'Tis the Season of Election Dirty Tricks: Scaring Student Voters

Election officials and watchdog groups are bracing for the wave of sneaky or suspicious phone calls, leaflets and emails that typically hit battleground states in the final 30 days of the presidential campaign.

Young voters at Drexel University in Philadelphia, Penn. have already been targeted, with students reporting that flyers have been posted around campus warning that undercover police will be at the polls on Election Day looking to make arrests.

The flyer reads like a friendly letter to fellow students relaying a warning from an "Obama supporter": "He informed me that on the day of the election there will be undercover officers to execute warrants on those who come to vote based on the anticipated turnout," writes the anonymous student in the letter which was later posted on the Drexel College Democrats website. "He advised me if I had any outstanding warrants or traffic offenses I should clear them up prior to voting."

Political experts say the Drexel flyer is a classic example of voter suppression – a practice that involves scaring, angering, or confusing voters so that they stay at home on Election Day.

"The basic idea is that you intimidate people by saying that law enforcement is using the polling place to catch scofflaws…criminals…whoever. It's basically a deterrent to keep people away from voting," said Allen Raymond, a former Republican operative who went to prison for three-months in 2006 for his involvement in a scheme to jam the phones at headquarters of the Democratic get-out-the vote effort in New Hampshire in 2002.

Raymond says that such tactics have evolved from some of the more overt voter intimidation schemes seen back in the early 1980s when the GOP's "Ballot Security Task Force" used armed off-duty police officers at the polling places in New Jersey and posted signs reading "voter fraud is a felony."

Other underhanded tactics seek to confuse voters about their voter registration. In 2006, voters in Virginia reportedly received fake voicemail messages from the state elections commission claiming that the voters were registered in another state and could be criminally charged if they cast their vote in Virginia.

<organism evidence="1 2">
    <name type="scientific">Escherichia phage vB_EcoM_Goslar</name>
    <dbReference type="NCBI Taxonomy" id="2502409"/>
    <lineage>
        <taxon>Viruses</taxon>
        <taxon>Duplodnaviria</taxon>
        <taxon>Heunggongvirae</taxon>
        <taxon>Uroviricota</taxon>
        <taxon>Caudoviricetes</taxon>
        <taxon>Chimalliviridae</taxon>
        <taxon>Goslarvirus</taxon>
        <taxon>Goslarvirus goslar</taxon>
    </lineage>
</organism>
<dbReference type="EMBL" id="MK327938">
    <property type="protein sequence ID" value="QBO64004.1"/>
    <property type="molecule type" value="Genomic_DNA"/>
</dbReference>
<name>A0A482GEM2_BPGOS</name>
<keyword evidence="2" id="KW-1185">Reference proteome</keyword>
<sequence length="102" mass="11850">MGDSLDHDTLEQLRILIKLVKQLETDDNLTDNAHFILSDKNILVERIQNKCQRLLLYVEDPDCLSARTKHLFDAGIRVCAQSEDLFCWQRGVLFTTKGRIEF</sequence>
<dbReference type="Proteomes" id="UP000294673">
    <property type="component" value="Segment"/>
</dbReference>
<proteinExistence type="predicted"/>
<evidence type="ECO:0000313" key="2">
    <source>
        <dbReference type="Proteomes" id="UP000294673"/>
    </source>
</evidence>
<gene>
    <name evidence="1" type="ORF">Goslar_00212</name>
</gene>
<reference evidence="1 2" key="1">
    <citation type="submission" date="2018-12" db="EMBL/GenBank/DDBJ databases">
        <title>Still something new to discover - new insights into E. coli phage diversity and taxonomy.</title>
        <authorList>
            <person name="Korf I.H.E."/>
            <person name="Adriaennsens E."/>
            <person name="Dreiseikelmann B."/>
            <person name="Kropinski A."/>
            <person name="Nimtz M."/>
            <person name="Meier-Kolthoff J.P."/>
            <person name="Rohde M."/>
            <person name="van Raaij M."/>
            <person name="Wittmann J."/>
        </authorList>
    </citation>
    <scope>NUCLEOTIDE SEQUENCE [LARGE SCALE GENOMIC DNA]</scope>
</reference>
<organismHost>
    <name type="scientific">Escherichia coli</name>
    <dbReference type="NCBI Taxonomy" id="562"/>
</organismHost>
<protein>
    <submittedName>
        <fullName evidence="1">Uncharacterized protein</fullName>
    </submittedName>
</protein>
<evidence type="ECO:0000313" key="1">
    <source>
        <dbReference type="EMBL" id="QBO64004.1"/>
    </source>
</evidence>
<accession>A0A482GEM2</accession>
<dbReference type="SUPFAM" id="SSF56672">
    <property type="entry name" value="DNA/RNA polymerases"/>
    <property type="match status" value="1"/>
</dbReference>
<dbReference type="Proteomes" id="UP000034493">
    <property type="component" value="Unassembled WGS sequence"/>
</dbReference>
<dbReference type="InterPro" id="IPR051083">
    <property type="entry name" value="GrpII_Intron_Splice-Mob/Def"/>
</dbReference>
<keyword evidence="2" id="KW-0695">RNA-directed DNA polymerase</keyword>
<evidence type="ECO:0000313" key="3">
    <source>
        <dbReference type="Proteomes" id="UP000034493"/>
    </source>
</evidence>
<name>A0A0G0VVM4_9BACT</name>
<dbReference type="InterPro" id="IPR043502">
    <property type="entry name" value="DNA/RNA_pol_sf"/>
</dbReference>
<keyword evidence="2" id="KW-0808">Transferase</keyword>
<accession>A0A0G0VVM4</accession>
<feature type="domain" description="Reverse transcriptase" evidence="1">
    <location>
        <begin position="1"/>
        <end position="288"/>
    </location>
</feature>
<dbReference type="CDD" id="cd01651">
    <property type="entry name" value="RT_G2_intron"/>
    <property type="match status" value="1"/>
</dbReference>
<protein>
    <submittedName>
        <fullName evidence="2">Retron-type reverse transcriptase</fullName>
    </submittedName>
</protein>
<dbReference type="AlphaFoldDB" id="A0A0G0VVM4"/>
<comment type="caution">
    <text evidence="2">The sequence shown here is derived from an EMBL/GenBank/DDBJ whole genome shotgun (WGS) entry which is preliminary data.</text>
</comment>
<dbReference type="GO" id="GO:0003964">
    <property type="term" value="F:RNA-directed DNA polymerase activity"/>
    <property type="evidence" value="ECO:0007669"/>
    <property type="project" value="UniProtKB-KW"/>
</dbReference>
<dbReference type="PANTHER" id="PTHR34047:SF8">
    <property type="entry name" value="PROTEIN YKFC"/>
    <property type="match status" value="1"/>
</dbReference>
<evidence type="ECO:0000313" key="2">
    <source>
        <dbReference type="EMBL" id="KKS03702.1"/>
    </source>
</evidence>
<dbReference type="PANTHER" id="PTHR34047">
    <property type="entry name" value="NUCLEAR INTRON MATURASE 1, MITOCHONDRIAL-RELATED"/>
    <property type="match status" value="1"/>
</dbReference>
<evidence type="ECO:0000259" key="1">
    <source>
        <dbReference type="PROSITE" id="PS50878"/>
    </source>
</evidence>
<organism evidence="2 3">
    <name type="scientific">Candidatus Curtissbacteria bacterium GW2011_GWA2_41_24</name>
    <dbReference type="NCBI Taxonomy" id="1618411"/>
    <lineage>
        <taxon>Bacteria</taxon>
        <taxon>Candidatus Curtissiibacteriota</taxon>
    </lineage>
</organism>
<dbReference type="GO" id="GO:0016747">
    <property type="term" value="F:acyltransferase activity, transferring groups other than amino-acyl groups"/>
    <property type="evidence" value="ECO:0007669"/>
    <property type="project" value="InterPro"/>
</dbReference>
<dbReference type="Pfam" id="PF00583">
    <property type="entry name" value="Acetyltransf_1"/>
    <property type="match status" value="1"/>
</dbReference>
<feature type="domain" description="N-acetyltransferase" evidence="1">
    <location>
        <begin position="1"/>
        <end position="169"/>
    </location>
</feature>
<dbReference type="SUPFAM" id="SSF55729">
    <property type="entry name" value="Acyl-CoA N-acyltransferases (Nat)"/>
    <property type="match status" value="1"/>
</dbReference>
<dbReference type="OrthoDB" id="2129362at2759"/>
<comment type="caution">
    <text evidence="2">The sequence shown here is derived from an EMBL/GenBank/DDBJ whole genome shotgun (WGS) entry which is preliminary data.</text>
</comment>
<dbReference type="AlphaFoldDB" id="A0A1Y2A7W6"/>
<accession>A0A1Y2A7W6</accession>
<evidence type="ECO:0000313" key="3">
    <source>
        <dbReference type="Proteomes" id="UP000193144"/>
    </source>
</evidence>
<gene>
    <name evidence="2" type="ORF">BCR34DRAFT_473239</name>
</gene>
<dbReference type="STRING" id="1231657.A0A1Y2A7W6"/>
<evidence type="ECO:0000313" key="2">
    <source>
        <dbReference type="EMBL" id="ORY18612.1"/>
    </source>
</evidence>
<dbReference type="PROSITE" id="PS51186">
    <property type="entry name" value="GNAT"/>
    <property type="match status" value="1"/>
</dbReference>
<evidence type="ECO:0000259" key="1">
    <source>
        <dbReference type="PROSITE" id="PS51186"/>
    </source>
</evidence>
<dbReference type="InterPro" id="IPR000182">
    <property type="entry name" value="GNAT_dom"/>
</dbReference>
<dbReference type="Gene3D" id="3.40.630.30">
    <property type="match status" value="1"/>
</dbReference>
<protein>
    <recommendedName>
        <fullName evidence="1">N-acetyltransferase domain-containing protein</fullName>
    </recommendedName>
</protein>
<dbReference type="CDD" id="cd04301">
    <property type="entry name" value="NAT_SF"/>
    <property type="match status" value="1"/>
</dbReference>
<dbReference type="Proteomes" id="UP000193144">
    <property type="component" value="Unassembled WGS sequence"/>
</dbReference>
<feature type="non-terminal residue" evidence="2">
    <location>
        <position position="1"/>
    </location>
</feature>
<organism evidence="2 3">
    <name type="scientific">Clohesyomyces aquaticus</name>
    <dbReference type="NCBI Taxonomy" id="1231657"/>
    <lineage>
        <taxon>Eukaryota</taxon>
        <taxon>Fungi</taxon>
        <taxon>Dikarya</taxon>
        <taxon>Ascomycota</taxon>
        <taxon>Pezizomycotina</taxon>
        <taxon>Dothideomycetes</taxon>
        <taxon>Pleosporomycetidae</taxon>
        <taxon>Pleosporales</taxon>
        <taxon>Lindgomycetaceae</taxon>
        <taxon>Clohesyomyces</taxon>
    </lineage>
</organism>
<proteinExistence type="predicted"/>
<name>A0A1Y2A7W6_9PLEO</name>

"It doesn't take much to discourage people from voting," said Dr. Larry Sabato, political analyst and director of the University of Virginia's Center for Politics.

"Generally when people see that, they think 'I just don't want to take a risk. I've got enough problems in my life, I think I'll just skip this one."

Raymond and Sabato say voters should be on the look out for a number of other time-honored tricks, including:

- "Push-poll" phone calls using the guise of a survey to push negative information about a candidate.

- Leaflets or emails listing the wrong date or a "rain date" for the election.

- Automated voicemail messages telling voters that the location of their polling place has changed.

- Repeated late night automated "robo-calls" with a message from a candidate.

Raymond says that some of the dirtiest – and most effective – tricks are designed to trigger a "latent bigoted reaction." Perhaps the most notorious example was the smear against Senator John McCain in South Carolina before the state's presidential primary in 2000.

Anonymous opponents used push-polls and flyers to spread a whisper campaign suggesting that McCain's Bangladeshi-born adopted daughter was his illegitimate black child.

In his book, "How to Rig an Election: Confessions of a Republican Operative", Raymond describes how he helped devise other subtle tricks playing on voters' prejudices during the 2000 congressional race in New Jersey. One trick involved phone calls to Democratic voters of Eastern European descent using the voice of an "angry black man," while another used taped phone messages to Democratic union households using actors with thick Hispanic accents. The ultimate goal of both efforts was to make the voters "throw up their hands" and stay away from the polls.

Such schemes may be harder to pull off today now that federal laws require campaigns and parties to identify themselves to callers, but political experts say that in the age of the Internet the dirty trickster has an almost infinite ability to carry out their schemes with easy and anonymity.

"It's easy, it's untraceable, and by the time you find anything about it, the election is over," said Sabato.

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